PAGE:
I am not. Stockers are ALSO what you would call cattle being finished on grass-fed or grass-finished or grass-whateveryouwanttocallit diet. The terms all remain the same nonetheless. Besides, what do YOU call steers or heifers on a grass-finishing operation? Not grass-finishing steers or grass-finishing heifers, that's just too much of a mouthful; gotta be something more simple than that! :D Besides, there is a difference between FEEDER steers and STOCKER steers. Stocker steers refer to steers that are being backgrounded on pasture. FEEDER steers refer to steers that are being backgrounded in the feedlot. So, I am sure that Stockers also mean steers/heifers being FINISHED on pasture, don't you? It's not comparing apples to oranges: it's comparing Macintosh Apples to Golden Apples. :)

Now a question for you: Why, through my skimming through your other posts, are you so strongly against grain feeding but suddenly you reccommend cereal grains? GRAZING CEREAL GRAINS LIKE BARLEY, RYE, ETC Don't you want GRASS-ONLY fed cattle? Just wondering. :)

You didn't really answer my question, just skipped around it. I know what cereal grains are dummy, I'm not that thick. But I want a full and honest and DIRECT answer from you. Okay? I'll make it easy for you and rephrase the question: Why are you so strongly against grain feeding, but turn around and start recommending that the grass-finished animal's diet also include cereal grains? Isn't it supposed to be STRICTLY grass-fed, according to your other posts?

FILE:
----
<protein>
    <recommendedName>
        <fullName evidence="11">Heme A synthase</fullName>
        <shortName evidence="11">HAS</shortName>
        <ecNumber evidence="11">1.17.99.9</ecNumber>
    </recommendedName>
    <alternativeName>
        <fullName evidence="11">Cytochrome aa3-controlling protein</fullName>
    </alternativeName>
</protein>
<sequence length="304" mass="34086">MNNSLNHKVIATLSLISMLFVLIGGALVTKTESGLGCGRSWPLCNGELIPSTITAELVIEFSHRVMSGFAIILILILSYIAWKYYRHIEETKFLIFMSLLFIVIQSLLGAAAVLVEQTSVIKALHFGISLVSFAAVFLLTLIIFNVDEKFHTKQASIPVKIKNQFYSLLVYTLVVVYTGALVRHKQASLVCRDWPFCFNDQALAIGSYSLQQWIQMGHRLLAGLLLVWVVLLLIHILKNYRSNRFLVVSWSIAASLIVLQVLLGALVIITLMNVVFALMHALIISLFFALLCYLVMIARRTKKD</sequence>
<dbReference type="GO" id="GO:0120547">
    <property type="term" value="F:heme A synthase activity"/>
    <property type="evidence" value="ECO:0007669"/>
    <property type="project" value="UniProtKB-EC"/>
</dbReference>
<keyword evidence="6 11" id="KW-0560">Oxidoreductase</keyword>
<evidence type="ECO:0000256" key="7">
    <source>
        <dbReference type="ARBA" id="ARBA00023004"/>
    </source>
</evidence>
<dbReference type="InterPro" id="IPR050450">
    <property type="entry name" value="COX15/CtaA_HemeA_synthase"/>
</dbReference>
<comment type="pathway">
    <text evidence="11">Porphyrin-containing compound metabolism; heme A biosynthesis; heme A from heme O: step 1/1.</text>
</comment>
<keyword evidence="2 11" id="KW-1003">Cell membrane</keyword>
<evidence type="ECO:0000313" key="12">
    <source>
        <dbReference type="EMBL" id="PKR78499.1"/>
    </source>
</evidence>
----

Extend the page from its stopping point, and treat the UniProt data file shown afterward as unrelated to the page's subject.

I have to go to bed: gotta work for my "grain-feeding endorsing" boss tomorrow. ;-)

Have a good night! :D
 

TexasBred

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Ok the football game is on in a few minutes, more later--- Texas vs Wyoming------------
After the OU sux loss last week to BYU all I need now for complete satisfaction this year is to see the goat-herding aggies of college station to lose to OkSU, OU, AR, KSU, Baylor, and we all know they will lose miserably to U of Texas as always this Thanksgiving --- HOOKEM HORNS

I'm sure we'll accomodate you on this "satisfaction". We turn out "bosses, veterinarians, nutritionist, engineers"..... not jocks who can't read or write when they're 25.
 

KMacGinley

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He is talking about grazing rye, wheat, barley, oats etc. in the vegetative stage before they go to grain. They are high in sugars which is good for grass feeding as they have a high brix content. Starches which come from grain are not acceptable as they tend to increase the Omega 6 fatty acids in the meat. Hope this helps.
 

brandonm_13

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IluvABbeef , I'm going to go out on a limb, and assume he means the cereal grains while they are in the vegetative state(I admit I didn't actually go back and check his posts). This would either be grazing them, harvesting them for hay/silage (some sources won't allow silage as grassfed though), but not just the dried seedheads.
 

IluvABbeef

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KMacGinley & brandonm_13: Well I hope that's what he's trying to go for, and not something else. Even though I'd like to hear an explanation from Ed himself, thanks for that you two.